The correction seems to have played out at supersonic speed- what should have taken a couple of weeks has instead taken a couple of days. Looking at other charts of risk assets, Macro Man is slightly worried that we are in fact still in the Wave B corrective bounce. The Bovespa, for example, failed to make a new low last week, suggesting the current bounce is not the end of Wave C, as Macro Man had originally thought, but rather still part of the B Wave. In that case, a less-than-dovish Fed could perhaps be the trigger for a renewed downdraft in risk assets. Macro Man will therefore look to buy back his short June 1310 puts on SPM7 for 10 or lower in today's trading. By the same token, he wants to start extricating himself from one of the malfunctioning hedges. He will therefore look to sell 15 million EUR/HUF at 248 spot basis.Macro Man's obsession with the alphabet is not confined to technical teal-leaf reading, however. Last night saw the ABC weekly consumer confidence survey registered the joint largest weekly drop (from +2 to -5) in the history of the survey. Now, some commentators are suggesting that this somehow represents the subprime chickens coming home to roost. Macro Man takes a more prosaic view, and reckons that the decline of the (lagged, smoothed) confidence index simply reflects the prior decline in equities. The recent past would appear to support this view.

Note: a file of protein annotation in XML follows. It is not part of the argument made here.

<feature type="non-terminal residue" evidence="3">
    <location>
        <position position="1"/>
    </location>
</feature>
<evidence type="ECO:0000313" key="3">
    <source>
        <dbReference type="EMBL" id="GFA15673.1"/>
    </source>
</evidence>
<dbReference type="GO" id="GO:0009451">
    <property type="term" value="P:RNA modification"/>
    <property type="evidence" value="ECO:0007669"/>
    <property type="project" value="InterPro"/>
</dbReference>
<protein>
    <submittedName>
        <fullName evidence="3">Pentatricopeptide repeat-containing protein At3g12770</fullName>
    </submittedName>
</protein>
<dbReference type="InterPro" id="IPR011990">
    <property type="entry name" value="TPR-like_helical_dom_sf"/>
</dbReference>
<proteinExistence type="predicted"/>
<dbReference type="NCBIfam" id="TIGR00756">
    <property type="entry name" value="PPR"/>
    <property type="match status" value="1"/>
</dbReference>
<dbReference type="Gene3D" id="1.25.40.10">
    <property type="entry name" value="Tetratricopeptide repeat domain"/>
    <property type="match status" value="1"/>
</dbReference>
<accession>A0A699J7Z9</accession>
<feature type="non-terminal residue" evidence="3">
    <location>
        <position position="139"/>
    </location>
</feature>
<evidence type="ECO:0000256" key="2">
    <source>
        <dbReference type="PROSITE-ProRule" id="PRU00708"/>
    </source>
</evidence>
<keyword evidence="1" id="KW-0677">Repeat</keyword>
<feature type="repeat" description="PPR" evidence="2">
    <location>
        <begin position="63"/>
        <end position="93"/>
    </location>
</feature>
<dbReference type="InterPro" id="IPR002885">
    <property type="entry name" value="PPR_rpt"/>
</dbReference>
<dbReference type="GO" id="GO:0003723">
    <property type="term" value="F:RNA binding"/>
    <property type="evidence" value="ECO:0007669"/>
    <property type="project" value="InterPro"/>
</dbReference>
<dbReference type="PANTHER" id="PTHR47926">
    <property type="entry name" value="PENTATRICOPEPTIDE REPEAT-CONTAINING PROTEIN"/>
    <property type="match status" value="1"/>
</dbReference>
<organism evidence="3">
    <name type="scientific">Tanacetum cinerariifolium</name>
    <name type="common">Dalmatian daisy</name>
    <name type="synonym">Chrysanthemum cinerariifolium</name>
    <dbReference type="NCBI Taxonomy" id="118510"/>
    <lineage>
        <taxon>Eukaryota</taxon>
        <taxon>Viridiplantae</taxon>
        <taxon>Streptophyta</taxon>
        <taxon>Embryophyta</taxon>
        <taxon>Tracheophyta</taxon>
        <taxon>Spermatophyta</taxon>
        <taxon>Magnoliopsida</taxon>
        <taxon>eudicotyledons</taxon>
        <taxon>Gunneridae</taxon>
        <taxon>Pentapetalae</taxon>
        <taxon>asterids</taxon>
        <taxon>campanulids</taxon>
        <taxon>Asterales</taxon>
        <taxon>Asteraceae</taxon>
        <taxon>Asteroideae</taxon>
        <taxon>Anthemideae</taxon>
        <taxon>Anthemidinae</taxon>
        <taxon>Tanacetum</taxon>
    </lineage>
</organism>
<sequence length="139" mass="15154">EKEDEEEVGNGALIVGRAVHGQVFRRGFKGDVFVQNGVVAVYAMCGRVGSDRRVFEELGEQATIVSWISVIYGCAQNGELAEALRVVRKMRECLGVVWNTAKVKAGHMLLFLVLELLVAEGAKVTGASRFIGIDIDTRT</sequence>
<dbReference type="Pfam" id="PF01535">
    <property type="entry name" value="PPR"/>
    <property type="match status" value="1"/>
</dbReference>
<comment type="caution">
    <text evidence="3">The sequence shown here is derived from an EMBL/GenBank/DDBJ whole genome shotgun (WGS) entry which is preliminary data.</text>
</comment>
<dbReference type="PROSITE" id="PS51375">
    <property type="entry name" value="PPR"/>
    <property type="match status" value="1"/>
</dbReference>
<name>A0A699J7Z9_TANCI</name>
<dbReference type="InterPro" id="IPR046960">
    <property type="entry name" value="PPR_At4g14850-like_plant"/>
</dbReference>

Elsewhere, a few other items of interest:
* Yesterday, Macro Man observed the strange dissonance between INR strength and SENSEX weakness. A poster was kind enough to point out the technical distortions caused by the tax season and the absence of available government paper in comparison with banks' statutory liquidity ratio. Today, the whole market is talking about it, as Indian short rates squeezed as high as 70% overnight and the INR enjoyed another solid rally as a result. Should the usual happen and the squeeze unwind in April, the INR might make for a nice tactical short. However, the timing will have to be spot on.
* Inflation still matters! Higher-than-expected CPI readings in the